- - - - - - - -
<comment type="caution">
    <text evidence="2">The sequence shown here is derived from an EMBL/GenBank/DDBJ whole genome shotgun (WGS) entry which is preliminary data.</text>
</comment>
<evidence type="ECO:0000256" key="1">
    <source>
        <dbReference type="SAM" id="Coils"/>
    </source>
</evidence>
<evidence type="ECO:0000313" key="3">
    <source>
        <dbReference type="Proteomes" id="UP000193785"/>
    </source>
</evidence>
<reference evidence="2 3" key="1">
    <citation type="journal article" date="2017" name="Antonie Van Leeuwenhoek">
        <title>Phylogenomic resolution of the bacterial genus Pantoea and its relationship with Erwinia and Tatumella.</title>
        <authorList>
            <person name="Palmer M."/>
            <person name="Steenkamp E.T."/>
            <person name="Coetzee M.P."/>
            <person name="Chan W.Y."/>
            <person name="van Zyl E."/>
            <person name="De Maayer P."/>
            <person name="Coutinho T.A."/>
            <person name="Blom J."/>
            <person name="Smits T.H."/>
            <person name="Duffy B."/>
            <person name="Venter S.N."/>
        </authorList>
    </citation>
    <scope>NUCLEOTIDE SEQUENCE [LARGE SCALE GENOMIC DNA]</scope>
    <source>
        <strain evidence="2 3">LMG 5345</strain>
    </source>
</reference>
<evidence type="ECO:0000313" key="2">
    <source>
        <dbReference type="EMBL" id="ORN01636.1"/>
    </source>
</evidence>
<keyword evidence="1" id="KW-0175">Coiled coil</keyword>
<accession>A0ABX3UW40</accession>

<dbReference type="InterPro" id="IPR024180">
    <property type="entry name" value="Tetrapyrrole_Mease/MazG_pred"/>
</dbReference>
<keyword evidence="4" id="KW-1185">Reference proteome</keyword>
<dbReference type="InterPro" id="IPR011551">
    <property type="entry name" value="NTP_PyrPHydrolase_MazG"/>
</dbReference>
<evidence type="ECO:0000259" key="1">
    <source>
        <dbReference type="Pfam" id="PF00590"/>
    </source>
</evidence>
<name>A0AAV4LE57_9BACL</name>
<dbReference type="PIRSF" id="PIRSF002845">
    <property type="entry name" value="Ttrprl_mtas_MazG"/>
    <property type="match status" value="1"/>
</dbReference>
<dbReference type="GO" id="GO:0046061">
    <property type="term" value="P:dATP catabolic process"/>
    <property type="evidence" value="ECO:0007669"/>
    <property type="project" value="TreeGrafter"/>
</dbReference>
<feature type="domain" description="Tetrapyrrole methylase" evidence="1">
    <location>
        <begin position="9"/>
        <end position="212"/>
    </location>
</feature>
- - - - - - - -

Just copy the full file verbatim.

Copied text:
<comment type="caution">
    <text evidence="2">The sequence shown here is derived from an EMBL/GenBank/DDBJ whole genome shotgun (WGS) entry which is preliminary data.</text>
</comment>
<evidence type="ECO:0000256" key="1">
    <source>
        <dbReference type="SAM" id="Coils"/>
    </source>
</evidence>
<evidence type="ECO:0000313" key="3">
    <source>
        <dbReference type="Proteomes" id="UP000193785"/>
    </source>
</evidence>
<reference evidence="2 3" key="1">
    <citation type="journal article" date="2017" name="Antonie Van Leeuwenhoek">
        <title>Phylogenomic resolution of the bacterial genus Pantoea and its relationship with Erwinia and Tatumella.</title>
        <authorList>
            <person name="Palmer M."/>
            <person name="Steenkamp E.T."/>
            <person name="Coetzee M.P."/>
            <person name="Chan W.Y."/>
            <person name="van Zyl E."/>
            <person name="De Maayer P."/>
            <person name="Coutinho T.A."/>
            <person name="Blom J."/>
            <person name="Smits T.H."/>
            <person name="Duffy B."/>
            <person name="Venter S.N."/>
        </authorList>
    </citation>
    <scope>NUCLEOTIDE SEQUENCE [LARGE SCALE GENOMIC DNA]</scope>
    <source>
        <strain evidence="2 3">LMG 5345</strain>
    </source>
</reference>
<evidence type="ECO:0000313" key="2">
    <source>
        <dbReference type="EMBL" id="ORN01636.1"/>
    </source>
</evidence>
<keyword evidence="1" id="KW-0175">Coiled coil</keyword>
<accession>A0ABX3UW40</accession>

<dbReference type="InterPro" id="IPR024180">
    <property type="entry name" value="Tetrapyrrole_Mease/MazG_pred"/>
</dbReference>
<keyword evidence="4" id="KW-1185">Reference proteome</keyword>
<dbReference type="InterPro" id="IPR011551">
    <property type="entry name" value="NTP_PyrPHydrolase_MazG"/>
</dbReference>
<evidence type="ECO:0000259" key="1">
    <source>
        <dbReference type="Pfam" id="PF00590"/>
    </source>
</evidence>
<name>A0AAV4LE57_9BACL</name>
<dbReference type="PIRSF" id="PIRSF002845">
    <property type="entry name" value="Ttrprl_mtas_MazG"/>
    <property type="match status" value="1"/>
</dbReference>
<dbReference type="GO" id="GO:0046061">
    <property type="term" value="P:dATP catabolic process"/>
    <property type="evidence" value="ECO:0007669"/>
    <property type="project" value="TreeGrafter"/>
</dbReference>
<feature type="domain" description="Tetrapyrrole methylase" evidence="1">
    <location>
        <begin position="9"/>
        <end position="212"/>
    </location>
</feature>